While I am all for recapturing the supernatural in The Unseen Realm (myself being allusive), not everywhere is there warrant to construct meaning unless with good reason.

    If reference to a greater Messianic blessing or perhaps the scapegoat to Azazel were meant by Mark, the reader would expect a bit more connection judging by the rest of Mark’s work. Maybe Mark just meant that Jesus was not with other people during His fast but where the wild animals were who would avoid people naturally.

    1. Thanks for your comment, Alex. Do you think that Mark is alluding to Israel’s time of 40 years in the wilderness when he says that Jesus was in the wilderness for 40 days? Especially, after the announcement at his baptism that he is God’s Beloved son. Just curious.

      1. The baptism seems to represent aspects of the Egyptian Exodus, maybe the Jordan crossing into the promised land or both sea crossings. I take baptism to figure death in all pictures. The 40 days seem somehow representative as do many other time markers to allude to something else also. I just want a bit more on the “wild animals” before I am persuaded that it alludes to something New Edenic or other wilderness motifs to signal a theme.

      2. I see. What I’m thinking is that Mark is portraying Jesus as a new Davidic king representing the new Israel in the preceding section and also in the beginning part of this verse. I thought that the allusion to Leviticus 26 picked up on the Israel part and the Psalm 91(90) on the messianic king part. Also, Isaiah 11 might support the messianic king allusion. Thus Mark alludes to his dwelling with the wild animals to show the reader that he has succeeded.

        But I can see your hesitancy on this last connection.

      3. On the other hand, you would have this verse in your favor which may speak of wild (howling) animals:
        He found him in a desert land,
        and in the howling waste of the wilderness;
        he encircled him, he cared for him,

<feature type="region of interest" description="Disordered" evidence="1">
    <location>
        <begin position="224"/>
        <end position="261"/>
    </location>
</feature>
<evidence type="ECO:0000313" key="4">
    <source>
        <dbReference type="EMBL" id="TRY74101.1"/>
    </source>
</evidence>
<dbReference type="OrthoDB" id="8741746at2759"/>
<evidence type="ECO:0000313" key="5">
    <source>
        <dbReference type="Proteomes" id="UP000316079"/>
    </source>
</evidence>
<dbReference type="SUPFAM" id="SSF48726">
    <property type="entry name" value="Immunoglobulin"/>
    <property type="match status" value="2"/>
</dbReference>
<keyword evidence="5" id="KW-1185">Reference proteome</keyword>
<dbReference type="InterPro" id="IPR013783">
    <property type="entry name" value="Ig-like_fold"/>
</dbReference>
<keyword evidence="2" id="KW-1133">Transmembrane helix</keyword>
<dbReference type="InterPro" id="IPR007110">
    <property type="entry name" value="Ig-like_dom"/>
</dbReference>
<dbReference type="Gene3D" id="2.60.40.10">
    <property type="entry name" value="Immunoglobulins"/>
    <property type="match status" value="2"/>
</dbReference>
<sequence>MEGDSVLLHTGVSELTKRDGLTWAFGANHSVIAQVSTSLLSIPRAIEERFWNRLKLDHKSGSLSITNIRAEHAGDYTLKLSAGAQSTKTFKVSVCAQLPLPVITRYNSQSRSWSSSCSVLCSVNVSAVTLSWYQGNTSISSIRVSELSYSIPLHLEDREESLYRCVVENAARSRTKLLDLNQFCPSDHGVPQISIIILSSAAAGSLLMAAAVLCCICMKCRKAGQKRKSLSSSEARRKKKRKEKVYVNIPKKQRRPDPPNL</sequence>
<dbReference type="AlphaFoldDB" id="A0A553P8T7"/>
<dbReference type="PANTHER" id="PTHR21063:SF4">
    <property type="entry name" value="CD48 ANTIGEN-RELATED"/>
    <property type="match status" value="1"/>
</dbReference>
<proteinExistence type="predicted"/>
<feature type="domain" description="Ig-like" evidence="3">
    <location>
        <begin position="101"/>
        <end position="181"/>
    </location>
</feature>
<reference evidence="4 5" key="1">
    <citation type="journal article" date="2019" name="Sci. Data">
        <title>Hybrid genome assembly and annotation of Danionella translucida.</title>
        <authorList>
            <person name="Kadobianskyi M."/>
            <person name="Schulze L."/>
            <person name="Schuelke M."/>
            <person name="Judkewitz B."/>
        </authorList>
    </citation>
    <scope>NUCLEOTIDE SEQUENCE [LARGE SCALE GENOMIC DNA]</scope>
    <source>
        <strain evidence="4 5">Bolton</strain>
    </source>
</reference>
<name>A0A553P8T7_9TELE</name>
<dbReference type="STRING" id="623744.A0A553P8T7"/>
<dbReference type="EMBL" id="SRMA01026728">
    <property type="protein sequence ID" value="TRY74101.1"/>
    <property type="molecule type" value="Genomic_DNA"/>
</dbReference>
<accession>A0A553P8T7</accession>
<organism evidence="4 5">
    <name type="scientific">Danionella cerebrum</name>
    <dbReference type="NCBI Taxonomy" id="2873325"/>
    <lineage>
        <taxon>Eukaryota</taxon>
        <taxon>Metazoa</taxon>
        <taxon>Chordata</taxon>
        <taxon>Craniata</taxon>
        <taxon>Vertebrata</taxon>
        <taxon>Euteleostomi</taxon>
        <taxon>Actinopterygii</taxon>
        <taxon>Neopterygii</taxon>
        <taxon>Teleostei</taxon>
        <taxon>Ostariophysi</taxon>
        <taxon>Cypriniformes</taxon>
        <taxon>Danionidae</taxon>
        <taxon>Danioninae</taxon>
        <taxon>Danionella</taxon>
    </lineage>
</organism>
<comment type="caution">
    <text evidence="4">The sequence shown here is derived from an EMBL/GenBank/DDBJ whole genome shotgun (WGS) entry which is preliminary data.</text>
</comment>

he kept him as the apple of his eye. (Dt. 32.10 ESV)
        Obviously, there is more work to do and possibly a degree of push back to some ideas. After all, it is important to what we attach significance- The Samaritans attached significance to Mt. Gerezim when none was meant (John 4. 20-22). I remain cautious.

  3. Heb. 2. 17-18 & 4. 14-15 refer to the temptation of Christ as it relates to His High Priestly ministry for believers. Not to put too fine a point on Christ’s person since He has always been king in waiting (even in the O.T. in my view), but the Advent seems to focus on the priestly work and the second appearance on the time with the trampling metaphor and taming of animals. I know its controversial but I see the Advent as making peace between the two offices of king and priest referenced in Zechariah.
    If Matthew had spoke of the wild animals then it would, to me, raise more interest in exploring the New Edenic connection in Lev. 26, Isaiah 11 and Ps. 91 which certainly speak to this event.

  4. John,

    Interesting parallel to Leviticus 26:6 and Mark 1:13. One thought that has persisted in my mind to this day is the following from Isaiah 65:24-25,

    24 καὶ ἔσται πρὶν κεκράξαι αὐτοὺς ἐγὼ ἐπακούσομαι αὐτῶν,
    ἔτι λαλούντων αὐτῶν ἐρῶ Τί ἐστιν;
    25 τότε λύκοι καὶ ἄρνες βοσκηθήσονται ἅμα,
    καὶ λέων ὡς βοῦς φάγεται ἄχυρα,
    ὄφις δὲ γῆν ὡς ἄρτον,
    οὐκ ἀδικήσουσιν οὐδὲ μὴ λυμανοῦνται ἐπὶ τῷ ὄρει τῷ ἁγίῳ μου,
    λέγει κύριος.

    Before they call I will answer;
    while they are yet speaking I will hear.
    The wolf and the lamb shall graze together;
    the lion shall eat straw like the ox,
    and dust shall be the serpent’s food.
    They shall not hurt or destroy
    in all my holy mountain,”
    says the LORD.

    It is in line 5, “ὄφις δὲ γῆν ὡς ἄρτον,” “and dust shall be the serpent’s food,” that the “curse” made against the Serpent of Genesis 3 is NOT removed. All the other animals have the curse removed in the New Heavens and New Earth especially when one looks at Revelation 20-22.

  5. Wonder if there is any possible link with Daniel 7. The number 4 and the word for beast feature prominently theoughout. There are also angels present with the Son of Man.

    1. Three more references, only the last is probably worth attention. But these three have the same phrase as Mark 1.13’s μετὰ τῶν θηρίων. These are Dan 4.15, 17a and Hos 2.20. This last one is the most significant because of its description of the new covenant. For what it’s worth, James Edwards takes it as a reference to the wild beasts of Nero’s persecution (cf. Ignatius, Rom 4-5) and Morna Hooker takes it as a reference to a restoration of Adam’s rule over the wild beasts.

      1. Thanks, Peter. I agree the references in Daniel 4 are less relevant than the one in Hos 2:20. Hosea seems to be describing the new covenant in creation covenant terms, which is interesting. Perhaps, Mark presents Jesus as the New Adam here. Ultimately, the typology is Adam > Israel > David > Christ. I think Mark highlights the Israel > David part in the opening chapter. “The Son of God” in 1:1 highlights all three precursors with Jesus as Son of God par excellence. So maybe Hooker’s view works at this level. I’m happy with the collage of Lev 26 (Job 5), Psalm 91, Isa 11, and Hos 2:20. These references produce a confluence that present Jesus as the antitype and fulfillment of several OT expectations for the Messiah.